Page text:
Saturday, July 1, 2017

Great Things I've Been Reading, June 2017 Edition

Nebulas: Done!

4th Street Fantasy: Done!

College Reunion: Done!

The blitz of Spring turning into Summer is almost over. I just have one convention left - Readercon, ironically the only place I won't be doing panels or hosting. As much as I'm looking forward to seeing everyone, I'm equally anticipating all the sleep I get to catch up on afterward. Plus Spoonbenders and Little Witch Academia are calling my name.

Over June, I read some brilliant short fiction and rattling non-fiction. It's a great way to keep the mind sharp in a bunch of airports. As always, everything linked here is free to read in full. Simply click the link in the title of each piece and away you'll go.


"Small Changes Over Long Periods in Time" by K.M. Szpara at Uncanny Magazine
-"My attacker holds me like he did on the dance floor" is one of those lines that tightens your guts. Immediately after learning that our narrator was once attacked and turned into a vampire in an alley, we learn it was by their date. The story uses the tropes of vampire fiction to take us through the criminally less-exposed trans experience, including our narrator getting socked by the politics of the Federal Vampire Commission for having an "atypical body." It all builds up to an absolutely beautiful final exchange with their attacker, in which metaphor and power structures get grabbed by the neck.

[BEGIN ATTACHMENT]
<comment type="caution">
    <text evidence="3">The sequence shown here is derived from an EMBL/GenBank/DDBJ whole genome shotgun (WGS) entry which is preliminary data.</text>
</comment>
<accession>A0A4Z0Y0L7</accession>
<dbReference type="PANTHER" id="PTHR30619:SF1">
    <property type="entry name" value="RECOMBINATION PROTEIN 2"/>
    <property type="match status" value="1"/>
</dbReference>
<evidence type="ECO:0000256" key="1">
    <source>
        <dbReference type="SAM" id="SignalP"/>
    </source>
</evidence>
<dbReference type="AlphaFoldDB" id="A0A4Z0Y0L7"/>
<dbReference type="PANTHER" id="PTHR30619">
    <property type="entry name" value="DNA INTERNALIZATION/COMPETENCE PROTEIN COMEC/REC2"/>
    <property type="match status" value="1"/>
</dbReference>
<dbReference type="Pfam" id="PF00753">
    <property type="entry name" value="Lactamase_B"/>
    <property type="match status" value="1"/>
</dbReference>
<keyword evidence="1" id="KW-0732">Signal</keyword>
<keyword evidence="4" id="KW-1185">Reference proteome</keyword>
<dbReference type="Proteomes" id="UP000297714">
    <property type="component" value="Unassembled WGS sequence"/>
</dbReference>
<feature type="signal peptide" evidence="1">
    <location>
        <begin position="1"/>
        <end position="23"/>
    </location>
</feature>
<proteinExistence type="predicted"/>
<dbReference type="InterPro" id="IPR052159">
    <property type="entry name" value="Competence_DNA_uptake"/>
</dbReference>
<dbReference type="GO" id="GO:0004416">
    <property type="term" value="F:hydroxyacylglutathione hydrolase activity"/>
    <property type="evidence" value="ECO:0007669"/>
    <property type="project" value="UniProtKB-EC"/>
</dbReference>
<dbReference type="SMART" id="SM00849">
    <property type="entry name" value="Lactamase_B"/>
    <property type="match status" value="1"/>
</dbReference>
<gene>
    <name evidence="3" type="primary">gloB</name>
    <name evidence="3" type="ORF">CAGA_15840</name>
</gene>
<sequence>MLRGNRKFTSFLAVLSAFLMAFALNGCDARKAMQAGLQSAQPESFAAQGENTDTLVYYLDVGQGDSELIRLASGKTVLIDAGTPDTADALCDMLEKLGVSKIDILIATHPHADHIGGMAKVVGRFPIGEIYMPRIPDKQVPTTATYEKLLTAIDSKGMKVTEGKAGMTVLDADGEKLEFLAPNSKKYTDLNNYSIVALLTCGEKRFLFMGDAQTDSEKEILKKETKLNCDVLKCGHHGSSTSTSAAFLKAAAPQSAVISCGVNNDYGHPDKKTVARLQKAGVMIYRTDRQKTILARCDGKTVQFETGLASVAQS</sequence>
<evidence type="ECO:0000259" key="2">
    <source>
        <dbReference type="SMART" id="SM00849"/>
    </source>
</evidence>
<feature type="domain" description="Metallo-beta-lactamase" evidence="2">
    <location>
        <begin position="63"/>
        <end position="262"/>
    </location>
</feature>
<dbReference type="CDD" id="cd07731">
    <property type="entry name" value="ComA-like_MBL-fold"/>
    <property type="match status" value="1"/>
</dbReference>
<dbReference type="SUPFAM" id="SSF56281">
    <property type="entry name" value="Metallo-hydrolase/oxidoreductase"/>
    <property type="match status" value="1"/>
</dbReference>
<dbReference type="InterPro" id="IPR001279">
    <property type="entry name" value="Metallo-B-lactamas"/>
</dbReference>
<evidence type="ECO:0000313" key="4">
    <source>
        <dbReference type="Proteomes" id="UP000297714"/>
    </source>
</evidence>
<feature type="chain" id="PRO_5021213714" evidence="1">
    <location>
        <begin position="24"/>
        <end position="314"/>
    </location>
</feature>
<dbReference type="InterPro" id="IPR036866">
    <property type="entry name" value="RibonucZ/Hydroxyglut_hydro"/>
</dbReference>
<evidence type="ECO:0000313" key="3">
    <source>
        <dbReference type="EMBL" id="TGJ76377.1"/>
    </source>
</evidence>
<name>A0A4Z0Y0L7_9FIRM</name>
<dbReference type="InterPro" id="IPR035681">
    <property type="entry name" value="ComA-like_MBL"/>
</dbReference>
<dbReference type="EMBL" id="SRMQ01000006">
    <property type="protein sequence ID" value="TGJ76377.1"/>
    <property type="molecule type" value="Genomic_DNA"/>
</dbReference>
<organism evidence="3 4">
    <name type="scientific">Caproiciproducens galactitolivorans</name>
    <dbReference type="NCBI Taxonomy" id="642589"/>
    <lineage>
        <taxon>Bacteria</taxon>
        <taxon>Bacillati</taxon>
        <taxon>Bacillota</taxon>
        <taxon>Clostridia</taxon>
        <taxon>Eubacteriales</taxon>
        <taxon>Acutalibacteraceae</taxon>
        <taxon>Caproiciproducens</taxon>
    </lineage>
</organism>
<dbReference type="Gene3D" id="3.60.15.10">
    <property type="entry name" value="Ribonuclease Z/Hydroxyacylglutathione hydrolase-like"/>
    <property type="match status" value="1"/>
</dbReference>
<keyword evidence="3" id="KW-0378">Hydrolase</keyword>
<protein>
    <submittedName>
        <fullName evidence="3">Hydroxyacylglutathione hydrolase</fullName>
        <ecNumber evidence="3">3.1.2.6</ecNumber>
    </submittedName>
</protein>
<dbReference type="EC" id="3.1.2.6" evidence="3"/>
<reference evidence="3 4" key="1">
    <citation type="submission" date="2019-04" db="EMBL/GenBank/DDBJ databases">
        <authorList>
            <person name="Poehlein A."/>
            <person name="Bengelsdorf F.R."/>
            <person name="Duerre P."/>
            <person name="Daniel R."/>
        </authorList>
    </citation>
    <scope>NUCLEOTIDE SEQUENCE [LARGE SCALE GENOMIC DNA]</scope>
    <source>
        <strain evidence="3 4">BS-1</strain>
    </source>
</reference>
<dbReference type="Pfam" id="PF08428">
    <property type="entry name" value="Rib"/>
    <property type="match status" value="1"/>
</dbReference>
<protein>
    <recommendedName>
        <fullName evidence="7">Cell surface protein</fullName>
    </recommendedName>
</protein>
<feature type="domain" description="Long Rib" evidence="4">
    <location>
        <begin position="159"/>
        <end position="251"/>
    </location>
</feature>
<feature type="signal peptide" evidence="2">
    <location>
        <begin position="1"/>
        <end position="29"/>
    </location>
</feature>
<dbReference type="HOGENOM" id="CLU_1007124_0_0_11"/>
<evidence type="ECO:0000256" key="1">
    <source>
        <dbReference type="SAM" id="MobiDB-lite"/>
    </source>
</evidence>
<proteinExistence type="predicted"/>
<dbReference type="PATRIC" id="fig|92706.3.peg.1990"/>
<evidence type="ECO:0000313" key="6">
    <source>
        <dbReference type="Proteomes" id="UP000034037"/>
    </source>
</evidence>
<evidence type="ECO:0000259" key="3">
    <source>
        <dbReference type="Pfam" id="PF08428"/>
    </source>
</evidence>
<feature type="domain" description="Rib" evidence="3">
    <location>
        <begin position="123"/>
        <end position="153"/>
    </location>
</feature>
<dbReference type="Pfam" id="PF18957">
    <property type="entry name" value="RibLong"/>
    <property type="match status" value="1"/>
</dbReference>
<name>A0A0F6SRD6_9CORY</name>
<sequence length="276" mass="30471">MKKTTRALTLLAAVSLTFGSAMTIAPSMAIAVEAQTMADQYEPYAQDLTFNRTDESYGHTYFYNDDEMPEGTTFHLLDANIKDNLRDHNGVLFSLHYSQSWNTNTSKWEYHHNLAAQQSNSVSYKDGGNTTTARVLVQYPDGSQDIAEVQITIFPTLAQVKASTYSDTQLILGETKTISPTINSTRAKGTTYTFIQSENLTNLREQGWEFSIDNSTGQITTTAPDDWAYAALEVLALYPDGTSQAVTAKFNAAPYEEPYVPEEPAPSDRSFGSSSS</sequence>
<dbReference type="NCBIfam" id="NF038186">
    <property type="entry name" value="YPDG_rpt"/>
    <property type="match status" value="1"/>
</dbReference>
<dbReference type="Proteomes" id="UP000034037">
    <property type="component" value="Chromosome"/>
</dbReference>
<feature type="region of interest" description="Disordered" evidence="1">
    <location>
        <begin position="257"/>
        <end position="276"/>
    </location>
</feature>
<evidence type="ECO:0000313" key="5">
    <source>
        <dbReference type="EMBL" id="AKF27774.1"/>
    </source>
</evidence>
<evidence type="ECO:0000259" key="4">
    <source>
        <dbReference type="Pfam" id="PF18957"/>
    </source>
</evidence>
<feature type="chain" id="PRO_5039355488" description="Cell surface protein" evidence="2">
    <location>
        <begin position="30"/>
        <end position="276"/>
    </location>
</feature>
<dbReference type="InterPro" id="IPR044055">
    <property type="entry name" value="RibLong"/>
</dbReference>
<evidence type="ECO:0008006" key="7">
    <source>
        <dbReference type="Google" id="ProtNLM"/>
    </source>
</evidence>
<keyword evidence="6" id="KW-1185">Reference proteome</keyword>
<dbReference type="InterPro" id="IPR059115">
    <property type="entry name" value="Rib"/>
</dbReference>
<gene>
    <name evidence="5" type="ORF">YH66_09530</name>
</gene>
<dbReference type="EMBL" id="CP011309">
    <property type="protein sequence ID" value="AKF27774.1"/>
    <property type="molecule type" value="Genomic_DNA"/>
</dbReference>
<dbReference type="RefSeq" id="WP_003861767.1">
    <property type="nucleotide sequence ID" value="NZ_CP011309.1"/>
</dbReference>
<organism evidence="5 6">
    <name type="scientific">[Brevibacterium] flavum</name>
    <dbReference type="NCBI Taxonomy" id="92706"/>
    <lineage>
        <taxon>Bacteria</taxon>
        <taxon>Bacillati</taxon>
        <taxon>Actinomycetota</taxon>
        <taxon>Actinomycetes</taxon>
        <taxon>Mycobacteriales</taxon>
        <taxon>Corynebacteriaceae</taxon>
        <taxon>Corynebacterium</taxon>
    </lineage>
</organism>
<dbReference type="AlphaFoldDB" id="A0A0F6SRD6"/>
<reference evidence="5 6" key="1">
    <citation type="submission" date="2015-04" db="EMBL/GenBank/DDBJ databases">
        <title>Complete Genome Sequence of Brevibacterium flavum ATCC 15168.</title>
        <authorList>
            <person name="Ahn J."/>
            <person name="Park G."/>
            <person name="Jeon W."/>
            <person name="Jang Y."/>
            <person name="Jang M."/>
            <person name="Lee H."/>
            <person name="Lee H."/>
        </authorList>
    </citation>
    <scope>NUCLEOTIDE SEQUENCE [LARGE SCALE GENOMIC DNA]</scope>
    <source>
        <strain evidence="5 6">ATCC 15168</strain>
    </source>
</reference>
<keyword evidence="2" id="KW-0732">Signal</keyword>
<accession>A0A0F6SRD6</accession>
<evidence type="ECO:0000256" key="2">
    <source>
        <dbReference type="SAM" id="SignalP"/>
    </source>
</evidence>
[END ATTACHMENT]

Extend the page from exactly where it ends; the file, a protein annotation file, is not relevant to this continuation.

"The Existentialist Men" by Gwendolyn Clare at Diabolical Plots
-Come for the play on comic book titles, stay for a sweet profiles of people with odd powers (or equally odd absences of powers). Clare swiftly gives you a sense of the community between the people, even if their powers made it difficult for them to always coexist. My favorite is the shortest entry: "Julie could disappear, but only once. We all miss Julie."

"Water Like Air" by Lora Gray at Flash Fiction Online
-Tom Hatcher doesn't believe in ghosts, but something stranger than the average haunting comes dripping to his doorstep. The story opens with Elodia, a mysterious woman, being covered in slime and heaving her way out of the lake. It's all part of her coming home - to Tom. This is one of those creeping flash fictions that only gives you full context after you've gotten goosebumps. The flood inside Tom is calling to her.

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